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My involvement at NASA inadvertently got web hooks written about on O’Reilly Broadcast yesterday. Kurt Cagle did a nice write-up on his take on web hooks, and it’s possible there will be more coming from Cagle on the topic. Although the post at first seemed pretty framed around syndication and push, the fact that he says things like “server-side mashups” and sees web hooks as a means to “create orchestration of web services” shows he gets the greater significance of this simple mechanism.

I just wanted to cover a few things that were brought up by Cagle and a few others that have written about web hooks recently.

Replacing Syndication

It seems a lot of people see web hooks as an alternative to poll-based feeds and syndication. Although I’ve claimed before that “feeds are not the answer,” it was in context of the vision of pipes for the web. Feeds were not invented for pipelining. They were invented for simple content syndication, and I think they do a pretty good job at that use-case: answering the question, “Hey, what’s new from you?” That said, Cagle seems to be spot on about web hooks and syndication working together.

One of my original arguments for web hooks was that polling sucks. “Hey, what’s new from you?” becomes “Are we there yet? Are we there yet? Are we there yet?” The thing is, web hooks alone don’t let you ask, “What’s new from you?” Nor do they provide a persistent reference to data. Web hook payloads should be ephemeral.

What seems like an obvious solution in this use-case is to provide a feed and a web hook for notifications of updates to the feed. This way you have the feed, which is nice for people that like polling, but also to have a persistent resource on the web for that content stream. And then you have the optional web hook for getting notified of updates, potentially with the updated data so if you don’t want to retrieve the feed, you don’t have to.

There’s a slightly verbose standard spec (as many are) called GetPingd that shows a way you can do this, but I imagine there are simpler approaches. One thing GetPingd points out is that this is all very similar to the ping services for blogs to notify search engines of new content. The missing element of that system is the ability for anybody to subscribe to the notifications. That is part of the essence of web hooks, as Timothy Fitz recently tweeted:

Remember, HTTP callbacks are nothing new. It’s exposing them to the user that makes it a web hook, and that’s where the emergence is.

Anyway, I can understand asking the question, “Will web hooks replace feeds/syndication?” as a thought experiment in trying to understand this new paradigm. But I have to say, after thinking about this for a long time, they won’t. They might replace certain use-cases for feeds, but if feeds were broken enough that web hooks would replace them, it would have happened already.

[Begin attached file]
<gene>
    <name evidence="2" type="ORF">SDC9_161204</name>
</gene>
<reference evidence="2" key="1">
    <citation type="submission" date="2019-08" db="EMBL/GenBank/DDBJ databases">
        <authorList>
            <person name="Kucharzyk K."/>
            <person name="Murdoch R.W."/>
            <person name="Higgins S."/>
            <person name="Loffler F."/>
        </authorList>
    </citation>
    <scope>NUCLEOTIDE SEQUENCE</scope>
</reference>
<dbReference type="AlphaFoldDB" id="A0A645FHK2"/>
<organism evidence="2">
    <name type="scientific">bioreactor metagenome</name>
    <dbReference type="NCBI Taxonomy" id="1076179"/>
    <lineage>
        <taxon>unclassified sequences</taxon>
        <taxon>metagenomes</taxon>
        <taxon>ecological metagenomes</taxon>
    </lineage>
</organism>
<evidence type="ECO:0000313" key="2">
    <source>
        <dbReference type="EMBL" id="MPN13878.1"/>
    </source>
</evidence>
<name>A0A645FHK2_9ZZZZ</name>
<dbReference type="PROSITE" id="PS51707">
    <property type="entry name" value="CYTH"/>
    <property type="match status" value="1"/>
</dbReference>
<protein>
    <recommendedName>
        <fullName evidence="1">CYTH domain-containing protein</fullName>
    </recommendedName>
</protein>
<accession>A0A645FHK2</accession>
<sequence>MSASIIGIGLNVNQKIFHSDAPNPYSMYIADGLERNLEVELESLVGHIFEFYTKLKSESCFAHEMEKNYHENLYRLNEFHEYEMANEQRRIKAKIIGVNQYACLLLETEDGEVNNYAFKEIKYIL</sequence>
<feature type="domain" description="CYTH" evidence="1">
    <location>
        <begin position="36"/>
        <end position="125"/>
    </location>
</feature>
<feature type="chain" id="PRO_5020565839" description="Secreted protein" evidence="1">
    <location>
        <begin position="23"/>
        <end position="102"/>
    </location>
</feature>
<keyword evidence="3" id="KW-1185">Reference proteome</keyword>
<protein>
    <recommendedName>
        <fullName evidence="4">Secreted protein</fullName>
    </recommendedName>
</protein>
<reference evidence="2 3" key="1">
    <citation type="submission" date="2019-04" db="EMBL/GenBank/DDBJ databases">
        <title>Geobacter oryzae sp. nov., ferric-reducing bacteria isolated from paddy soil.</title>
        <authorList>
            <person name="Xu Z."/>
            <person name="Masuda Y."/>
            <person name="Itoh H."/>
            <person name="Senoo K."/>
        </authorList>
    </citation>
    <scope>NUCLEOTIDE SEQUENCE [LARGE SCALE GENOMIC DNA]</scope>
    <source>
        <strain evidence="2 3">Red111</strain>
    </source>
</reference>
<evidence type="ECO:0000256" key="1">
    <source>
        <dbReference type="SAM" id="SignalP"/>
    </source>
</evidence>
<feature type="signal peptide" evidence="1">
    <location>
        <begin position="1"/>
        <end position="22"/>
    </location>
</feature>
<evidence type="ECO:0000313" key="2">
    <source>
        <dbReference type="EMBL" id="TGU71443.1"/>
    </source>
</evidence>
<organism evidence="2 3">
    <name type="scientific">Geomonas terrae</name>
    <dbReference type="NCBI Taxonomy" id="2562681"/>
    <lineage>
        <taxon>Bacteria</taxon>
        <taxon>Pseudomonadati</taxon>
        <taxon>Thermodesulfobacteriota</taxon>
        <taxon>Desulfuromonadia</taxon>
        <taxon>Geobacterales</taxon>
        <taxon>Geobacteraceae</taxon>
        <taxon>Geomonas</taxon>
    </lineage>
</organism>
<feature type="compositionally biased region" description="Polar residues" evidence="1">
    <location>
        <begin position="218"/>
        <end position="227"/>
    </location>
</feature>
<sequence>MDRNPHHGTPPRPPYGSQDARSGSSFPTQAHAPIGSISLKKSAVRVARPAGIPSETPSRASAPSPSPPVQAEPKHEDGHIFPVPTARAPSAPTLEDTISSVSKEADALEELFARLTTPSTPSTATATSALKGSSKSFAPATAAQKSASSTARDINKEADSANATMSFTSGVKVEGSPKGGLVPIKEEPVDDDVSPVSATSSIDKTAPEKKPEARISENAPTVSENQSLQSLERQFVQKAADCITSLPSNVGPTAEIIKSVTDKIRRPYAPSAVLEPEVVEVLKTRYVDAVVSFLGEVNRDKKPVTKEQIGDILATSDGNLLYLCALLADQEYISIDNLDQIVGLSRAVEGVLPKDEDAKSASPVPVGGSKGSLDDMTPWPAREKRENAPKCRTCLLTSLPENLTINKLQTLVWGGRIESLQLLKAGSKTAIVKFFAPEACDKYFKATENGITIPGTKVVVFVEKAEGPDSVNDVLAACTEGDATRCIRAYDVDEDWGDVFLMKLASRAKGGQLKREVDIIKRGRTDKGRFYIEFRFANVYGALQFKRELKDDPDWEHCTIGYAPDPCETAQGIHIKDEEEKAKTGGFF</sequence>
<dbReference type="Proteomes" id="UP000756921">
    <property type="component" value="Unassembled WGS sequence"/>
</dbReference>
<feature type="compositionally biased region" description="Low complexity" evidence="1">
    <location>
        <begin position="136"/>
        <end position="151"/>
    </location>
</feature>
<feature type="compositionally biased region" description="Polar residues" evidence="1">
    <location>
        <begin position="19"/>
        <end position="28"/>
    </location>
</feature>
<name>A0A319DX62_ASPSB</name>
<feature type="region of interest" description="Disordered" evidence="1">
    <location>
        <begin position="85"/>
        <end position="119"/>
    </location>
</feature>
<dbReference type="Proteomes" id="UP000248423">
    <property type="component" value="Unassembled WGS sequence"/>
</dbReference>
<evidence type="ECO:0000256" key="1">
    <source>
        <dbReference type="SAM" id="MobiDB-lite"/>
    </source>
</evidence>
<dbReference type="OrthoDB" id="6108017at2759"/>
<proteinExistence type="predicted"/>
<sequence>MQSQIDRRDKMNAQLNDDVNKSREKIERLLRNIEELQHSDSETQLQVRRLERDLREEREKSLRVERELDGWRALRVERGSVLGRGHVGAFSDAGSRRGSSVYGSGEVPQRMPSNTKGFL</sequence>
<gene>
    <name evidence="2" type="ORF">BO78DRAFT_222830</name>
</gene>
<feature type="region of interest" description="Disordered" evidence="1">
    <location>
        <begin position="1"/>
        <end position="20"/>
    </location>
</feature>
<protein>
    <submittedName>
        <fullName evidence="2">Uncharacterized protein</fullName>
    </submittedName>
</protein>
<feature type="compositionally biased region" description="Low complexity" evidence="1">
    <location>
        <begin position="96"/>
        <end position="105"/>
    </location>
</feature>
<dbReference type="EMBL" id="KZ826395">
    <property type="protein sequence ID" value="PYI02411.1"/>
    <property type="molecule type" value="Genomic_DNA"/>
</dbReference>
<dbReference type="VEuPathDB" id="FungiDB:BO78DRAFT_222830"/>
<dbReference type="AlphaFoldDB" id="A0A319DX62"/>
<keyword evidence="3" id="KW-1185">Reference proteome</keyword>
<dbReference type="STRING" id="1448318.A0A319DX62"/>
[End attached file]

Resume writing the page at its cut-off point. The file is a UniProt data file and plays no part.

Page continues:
Now this is where we get into some interesting waters. A lot of people bring up good points on both sides. My stance is simply that web hooks are simpler and just as effective for the majority of use-cases, and therefore the obvious winner. There are less pieces, simpler APIs, existing infrastructure, and it’s debatable whether XMPP is inherently any more performant.

You have to consider the use-cases, though. Part of the vision of web hooks is to have a standard HTTP event mechanism for the web. I just don’t see every web service throwing up an XMPP stack along with their HTTP stack. The two can and will work together when necessary, but as Cagle notes, “web hooks in general may be superior for orchestration.” Remember, web hooks are about more than message passing.


Cagle briefly touched on the standards issue. I’m sure that having a nice standards document would make for great adoption propaganda, and I know quite well the significance of agreed upon conventions in technology. However, I’m not in a hurry to over engineer anything, and I’m not going to assume we’ll know everything about the implications of this mechanism that we can encode them in a document that will either be ignored or adopted by everybody, making it harder to adapt to change. The longer we can put off standardizing, the better.

In the article, Cagle compares it to AJAX, in that the community isn’t very standards oriented. I’m not exactly sure what the AJAX community would benefit from standards. I’m quite happy that AJAX wasn’t limited by a standard to only use XML. There is nothing wrong with options. That’s kind of the whole point of technology: to provide new avenues, options, and choices for empowerment. Tools will always be used however the tool user finds useful, which is not always how the toolmaker intended.

I would much rather provide examples, and rigorously defined patterns of usage and implementation than try to define a standard. When a globally accepted convention is necessary, then we can work one out (with a useful, ideally proven, implementation), but it will probably be about some aspect of web hooks, not the model as whole. I think the biggest aspect ripe for standardization is for machine-friendly announcement of hooks and mechanism for registering callbacks (aka subscribing). But this is not preventing web hooks from being useful, otherwise nobody would be using them already.


  1. Hey thanks for mentioning GetPingd – we’d love to find ways to simplify it – would love your help :)

  2. Some how Cagle still hasn’t fixed the typo I pointed out in my comment 4 days ago. Do some people just not read comments?

    • Mike, he might just be the super busy type. For example, he contacted me to talk more about web hooks and since I responded he has yet to follow up.

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